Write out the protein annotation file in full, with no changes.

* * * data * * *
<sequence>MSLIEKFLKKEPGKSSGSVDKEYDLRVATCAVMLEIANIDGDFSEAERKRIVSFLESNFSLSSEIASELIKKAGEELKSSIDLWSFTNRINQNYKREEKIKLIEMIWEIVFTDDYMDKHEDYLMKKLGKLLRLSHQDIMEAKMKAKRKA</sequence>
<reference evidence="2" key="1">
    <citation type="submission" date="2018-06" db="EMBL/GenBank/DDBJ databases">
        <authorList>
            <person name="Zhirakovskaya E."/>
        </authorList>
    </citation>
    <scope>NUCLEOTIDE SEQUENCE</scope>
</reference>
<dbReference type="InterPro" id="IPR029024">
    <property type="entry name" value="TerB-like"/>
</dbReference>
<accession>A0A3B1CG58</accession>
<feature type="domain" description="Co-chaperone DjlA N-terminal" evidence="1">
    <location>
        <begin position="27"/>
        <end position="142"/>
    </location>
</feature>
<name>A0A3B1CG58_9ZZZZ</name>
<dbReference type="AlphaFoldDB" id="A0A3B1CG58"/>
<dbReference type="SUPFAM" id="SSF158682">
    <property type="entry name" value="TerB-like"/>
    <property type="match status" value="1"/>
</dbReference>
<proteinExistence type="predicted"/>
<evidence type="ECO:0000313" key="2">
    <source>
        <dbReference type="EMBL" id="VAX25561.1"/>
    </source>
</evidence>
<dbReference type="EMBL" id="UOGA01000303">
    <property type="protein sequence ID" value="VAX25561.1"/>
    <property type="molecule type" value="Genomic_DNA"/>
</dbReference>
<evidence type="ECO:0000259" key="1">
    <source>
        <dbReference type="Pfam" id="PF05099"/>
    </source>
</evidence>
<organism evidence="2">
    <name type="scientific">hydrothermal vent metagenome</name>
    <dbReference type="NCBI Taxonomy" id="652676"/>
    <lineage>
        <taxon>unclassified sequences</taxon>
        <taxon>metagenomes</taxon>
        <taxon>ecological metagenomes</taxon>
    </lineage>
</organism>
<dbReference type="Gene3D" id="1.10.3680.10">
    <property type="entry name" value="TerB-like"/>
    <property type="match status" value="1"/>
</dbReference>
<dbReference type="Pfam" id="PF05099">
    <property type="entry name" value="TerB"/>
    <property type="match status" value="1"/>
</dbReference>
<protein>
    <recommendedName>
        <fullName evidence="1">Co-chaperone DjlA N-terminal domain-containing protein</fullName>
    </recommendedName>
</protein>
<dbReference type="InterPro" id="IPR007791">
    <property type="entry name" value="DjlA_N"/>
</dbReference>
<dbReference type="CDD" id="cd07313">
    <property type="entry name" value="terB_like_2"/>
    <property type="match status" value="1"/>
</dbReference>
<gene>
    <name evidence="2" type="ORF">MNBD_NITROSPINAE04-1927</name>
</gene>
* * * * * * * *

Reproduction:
<sequence>MSLIEKFLKKEPGKSSGSVDKEYDLRVATCAVMLEIANIDGDFSEAERKRIVSFLESNFSLSSEIASELIKKAGEELKSSIDLWSFTNRINQNYKREEKIKLIEMIWEIVFTDDYMDKHEDYLMKKLGKLLRLSHQDIMEAKMKAKRKA</sequence>
<reference evidence="2" key="1">
    <citation type="submission" date="2018-06" db="EMBL/GenBank/DDBJ databases">
        <authorList>
            <person name="Zhirakovskaya E."/>
        </authorList>
    </citation>
    <scope>NUCLEOTIDE SEQUENCE</scope>
</reference>
<dbReference type="InterPro" id="IPR029024">
    <property type="entry name" value="TerB-like"/>
</dbReference>
<accession>A0A3B1CG58</accession>
<feature type="domain" description="Co-chaperone DjlA N-terminal" evidence="1">
    <location>
        <begin position="27"/>
        <end position="142"/>
    </location>
</feature>
<name>A0A3B1CG58_9ZZZZ</name>
<dbReference type="AlphaFoldDB" id="A0A3B1CG58"/>
<dbReference type="SUPFAM" id="SSF158682">
    <property type="entry name" value="TerB-like"/>
    <property type="match status" value="1"/>
</dbReference>
<proteinExistence type="predicted"/>
<evidence type="ECO:0000313" key="2">
    <source>
        <dbReference type="EMBL" id="VAX25561.1"/>
    </source>
</evidence>
<dbReference type="EMBL" id="UOGA01000303">
    <property type="protein sequence ID" value="VAX25561.1"/>
    <property type="molecule type" value="Genomic_DNA"/>
</dbReference>
<evidence type="ECO:0000259" key="1">
    <source>
        <dbReference type="Pfam" id="PF05099"/>
    </source>
</evidence>
<organism evidence="2">
    <name type="scientific">hydrothermal vent metagenome</name>
    <dbReference type="NCBI Taxonomy" id="652676"/>
    <lineage>
        <taxon>unclassified sequences</taxon>
        <taxon>metagenomes</taxon>
        <taxon>ecological metagenomes</taxon>
    </lineage>
</organism>
<dbReference type="Gene3D" id="1.10.3680.10">
    <property type="entry name" value="TerB-like"/>
    <property type="match status" value="1"/>
</dbReference>
<dbReference type="Pfam" id="PF05099">
    <property type="entry name" value="TerB"/>
    <property type="match status" value="1"/>
</dbReference>
<protein>
    <recommendedName>
        <fullName evidence="1">Co-chaperone DjlA N-terminal domain-containing protein</fullName>
    </recommendedName>
</protein>
<dbReference type="InterPro" id="IPR007791">
    <property type="entry name" value="DjlA_N"/>
</dbReference>
<dbReference type="CDD" id="cd07313">
    <property type="entry name" value="terB_like_2"/>
    <property type="match status" value="1"/>
</dbReference>
<gene>
    <name evidence="2" type="ORF">MNBD_NITROSPINAE04-1927</name>
</gene>